What can be more terrifying than getting a flat tyre in the middle of an active landslide landsliding in s-l-o-w m-o-t-i-o-n? Watching the only two locals you can run to for help in miles (not in slow motion), look even more terrified than you! And we’re talking about seasoned Arunachalis, who watch entire mountains do the Cha-cha-cha every monsoon, with JCB drivers and junior BRO officers on speed dial. Men who—flash floods or shine—go about their lives, without so much as a by-your-leave to the weatherman. So it takes a special kind of bad luck—the kind that Richard Attenborough films in apocalyptic long shots—to scare the living daylights out of them.
Matters are made marginally worse by a reluctant spare that hasn’t been unbolted in three years, and a jack that doesn’t jack (a jackass!). As the rolling stones pick up pace delirium sets in like an anticlimax at dusk. In the final five elastic minutes that it takes for tyre and car to unite, I’m overtaken by a sensation of supreme four-beers-down-kind-of-goodwill towards two terrified bystanders, my co-passengers, including a UN delegate and a doughty Nepali driver, and His Holiness the Dalai Lama… following as we are in his footsteps, hurtling down the high road to freedom that took him from Tibet to Tezpur in 1959. “Last week, word came that the Dalai Lama had reached safety in the village of Towang, just across the Indian border. His two-week march to the frontier, it was said, had been screened from Red planes by mist and low clouds conjured up by the prayers of Buddhist holy men,” reported the Time magazine, making concessions for holy Houdinis, who could whip up guerrilla clouds out of thin Himalayan air.
Earlier that morning—and I mean 4.45am—we couldn’t have been more sanguine about the weather if we tried. Off we went at the crack of dawn to stockpile good karma at the Tawang Monastery, second-largest after Lhasa’s Potala Palace. It was a short walk from our homestay, one of 17 in town. So we slipped into our walking shoes, tied our shoelaces, and did the only sensible thing to do: drove there, in penitent silence.
A womb of darkness, the du-khang or main assembly hall was thick with the smell of incense and butter lamps. At the far end sat Buddha in his saffron chogyu, looking awake and awakened. As the only tourists in his line of sight, our primary job was to stay out of trouble. And so we did, like thangkas on a wall, watching over crouching, chanting burnt-red robes, many of whom were knee-high, and curled around each other like cats in the cold.
Outside, the manic rain refused to let up. Like the harmonic drone of a tanpura, it lent acoustic support to incanting lamas. Everything was at once intense and intimate. Even the rain. Especially, the rain! But, soon, steaming cups of butter tea found their way into our chilly hands. Sunlight poured in feebly through the sheets of water. No landslides or flat tyres in sight; no fear or foreboding. Absolutely nothing to worry about, except breakfast.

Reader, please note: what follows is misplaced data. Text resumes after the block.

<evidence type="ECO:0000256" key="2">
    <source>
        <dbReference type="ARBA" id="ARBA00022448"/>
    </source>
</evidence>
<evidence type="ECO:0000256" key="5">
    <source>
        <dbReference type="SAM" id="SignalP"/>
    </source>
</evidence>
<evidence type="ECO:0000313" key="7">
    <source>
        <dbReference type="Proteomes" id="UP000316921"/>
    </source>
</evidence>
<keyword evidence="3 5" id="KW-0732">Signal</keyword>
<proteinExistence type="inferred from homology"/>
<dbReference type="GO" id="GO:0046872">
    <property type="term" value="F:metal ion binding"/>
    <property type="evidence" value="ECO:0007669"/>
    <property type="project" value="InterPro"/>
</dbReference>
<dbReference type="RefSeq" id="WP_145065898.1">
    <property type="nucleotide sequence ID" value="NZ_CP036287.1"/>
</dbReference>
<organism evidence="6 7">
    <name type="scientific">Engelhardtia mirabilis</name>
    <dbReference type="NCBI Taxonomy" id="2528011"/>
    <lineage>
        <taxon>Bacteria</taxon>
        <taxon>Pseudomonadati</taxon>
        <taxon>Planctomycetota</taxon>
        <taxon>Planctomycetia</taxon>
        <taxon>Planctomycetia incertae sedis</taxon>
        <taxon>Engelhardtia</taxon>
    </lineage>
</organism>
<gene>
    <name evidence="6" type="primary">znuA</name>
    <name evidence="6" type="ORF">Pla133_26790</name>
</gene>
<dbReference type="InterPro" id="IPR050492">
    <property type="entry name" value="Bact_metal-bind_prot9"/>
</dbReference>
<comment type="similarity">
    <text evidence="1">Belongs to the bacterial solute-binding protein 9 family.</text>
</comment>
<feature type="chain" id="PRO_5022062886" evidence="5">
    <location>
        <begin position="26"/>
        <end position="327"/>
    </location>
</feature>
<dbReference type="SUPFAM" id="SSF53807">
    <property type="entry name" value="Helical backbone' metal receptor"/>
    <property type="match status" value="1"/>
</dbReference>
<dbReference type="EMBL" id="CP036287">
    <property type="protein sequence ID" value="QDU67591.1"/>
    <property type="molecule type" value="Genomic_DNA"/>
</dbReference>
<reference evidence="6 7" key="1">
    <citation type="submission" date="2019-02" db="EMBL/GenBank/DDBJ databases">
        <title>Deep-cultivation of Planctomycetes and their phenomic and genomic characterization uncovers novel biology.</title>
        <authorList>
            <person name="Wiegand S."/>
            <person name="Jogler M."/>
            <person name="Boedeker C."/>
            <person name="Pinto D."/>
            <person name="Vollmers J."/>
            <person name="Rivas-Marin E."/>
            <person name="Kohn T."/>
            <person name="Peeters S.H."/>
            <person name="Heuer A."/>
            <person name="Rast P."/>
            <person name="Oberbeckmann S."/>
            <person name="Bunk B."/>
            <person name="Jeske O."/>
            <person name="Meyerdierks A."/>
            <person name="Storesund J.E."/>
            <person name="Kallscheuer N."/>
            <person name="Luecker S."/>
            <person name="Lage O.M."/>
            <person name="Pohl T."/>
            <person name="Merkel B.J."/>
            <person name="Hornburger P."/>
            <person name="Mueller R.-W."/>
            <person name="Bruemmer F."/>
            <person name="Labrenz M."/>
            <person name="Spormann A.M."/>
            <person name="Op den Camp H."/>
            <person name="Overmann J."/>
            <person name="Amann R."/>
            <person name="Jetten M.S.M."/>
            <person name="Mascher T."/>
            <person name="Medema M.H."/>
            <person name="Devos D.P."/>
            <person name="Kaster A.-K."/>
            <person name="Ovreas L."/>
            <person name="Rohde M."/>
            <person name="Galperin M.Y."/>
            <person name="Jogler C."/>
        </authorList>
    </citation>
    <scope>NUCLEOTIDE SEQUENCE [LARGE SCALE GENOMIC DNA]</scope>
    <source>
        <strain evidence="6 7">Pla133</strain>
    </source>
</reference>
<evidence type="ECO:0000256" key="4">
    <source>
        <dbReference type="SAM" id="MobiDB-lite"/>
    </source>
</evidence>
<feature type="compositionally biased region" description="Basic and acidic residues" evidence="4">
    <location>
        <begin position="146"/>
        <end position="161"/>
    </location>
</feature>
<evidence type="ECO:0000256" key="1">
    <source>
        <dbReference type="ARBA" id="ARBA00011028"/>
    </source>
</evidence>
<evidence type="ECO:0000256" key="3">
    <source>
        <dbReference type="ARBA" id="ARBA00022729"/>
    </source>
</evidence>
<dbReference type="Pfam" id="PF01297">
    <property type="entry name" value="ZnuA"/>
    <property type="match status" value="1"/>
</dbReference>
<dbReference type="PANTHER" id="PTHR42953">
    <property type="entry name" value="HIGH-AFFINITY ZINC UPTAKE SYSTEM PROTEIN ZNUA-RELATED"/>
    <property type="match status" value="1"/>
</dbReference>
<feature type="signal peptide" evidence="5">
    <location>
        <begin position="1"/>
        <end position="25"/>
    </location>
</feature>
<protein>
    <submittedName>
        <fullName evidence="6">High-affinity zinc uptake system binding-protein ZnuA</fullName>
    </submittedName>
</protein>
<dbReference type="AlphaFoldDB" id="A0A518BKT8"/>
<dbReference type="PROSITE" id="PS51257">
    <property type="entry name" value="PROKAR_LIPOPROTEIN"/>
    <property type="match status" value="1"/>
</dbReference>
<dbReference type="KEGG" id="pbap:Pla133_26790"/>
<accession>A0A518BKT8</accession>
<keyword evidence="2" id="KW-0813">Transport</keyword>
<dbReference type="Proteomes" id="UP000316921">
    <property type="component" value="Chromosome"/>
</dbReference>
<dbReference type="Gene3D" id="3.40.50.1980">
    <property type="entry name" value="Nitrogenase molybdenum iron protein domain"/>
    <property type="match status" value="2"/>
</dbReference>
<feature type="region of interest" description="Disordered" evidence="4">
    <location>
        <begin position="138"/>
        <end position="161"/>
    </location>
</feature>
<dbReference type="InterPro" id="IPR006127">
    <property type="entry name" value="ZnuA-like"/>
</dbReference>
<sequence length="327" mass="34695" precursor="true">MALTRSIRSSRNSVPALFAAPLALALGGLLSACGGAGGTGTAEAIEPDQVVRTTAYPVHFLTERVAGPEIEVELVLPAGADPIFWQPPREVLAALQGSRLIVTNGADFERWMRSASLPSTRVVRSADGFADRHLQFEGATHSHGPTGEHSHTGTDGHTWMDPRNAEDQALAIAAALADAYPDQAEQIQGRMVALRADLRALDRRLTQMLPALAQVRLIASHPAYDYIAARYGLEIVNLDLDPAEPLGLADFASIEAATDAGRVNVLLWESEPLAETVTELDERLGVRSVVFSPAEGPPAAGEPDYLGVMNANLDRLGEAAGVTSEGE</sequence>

And yet, you might ask, why travel to Arunachal Pradesh in July? Why risk life, limb and cloudbursts to meet its mountains? Do they go walkabout every summer? The answer is: for bread and some excellent yak butter. I was travelling with a party of Outlook Responsible Tourism Initiative’s partners to Dirang for an outreach programme, buffeted by monsoonal winds and a sense of purpose. Turns out, off season is an excellent time for sustainable travel-related evangelism. With no place to flee, no tourists to fuss over, and plenty of time to kill, you’re assured a captive audience.
Dirang is one of two places to break journey to Tawang; Bomdila is the other traditional alternative. Once an unassuming cluster of huts, today, the balmy valley weather tempts travellers to linger awhile, before charging up the hill to see the big-ticket attractions in Tawang. The small-ticket ones here are just as charming—kiwi orchards and bridges swaddled in prayer flags, sleepy bazaars and river breezes, yak dances and lac red eri silk weaves with monkeys, horses, elephants and mahouts. All this, if you come up for air between meals.
Speaking of meals, what’s your idea of salad greens? Lettuce go you and I, when the evening is spread out against the sky, like a patient etherised upon a (groaning) table, to Thembang, a magical Monpa fort-village, near Dirang. Pile your plate with freshly plucked buckwheat leaves, chives, wild leeks and other foraged greens paired with the most delicious chili chutneys and at least 20 other dishes that combine curiosity and comfort. The epicentre of many a war (including the Sino-Indian of 1962), collector of ancient taxes from lands as far away as Assam, Thembang is so quaint, barter’s still practiced here. Until recently, when locals traded yak butter and cheese with traders from Tibet, they tied knots on a thread, snipping a knot a day, until one remained. At which point, they dutifully clambered back up the mountain, covered in snow so deep, the yak’s tail was their tow rope!(She is a Delhi-based journalist)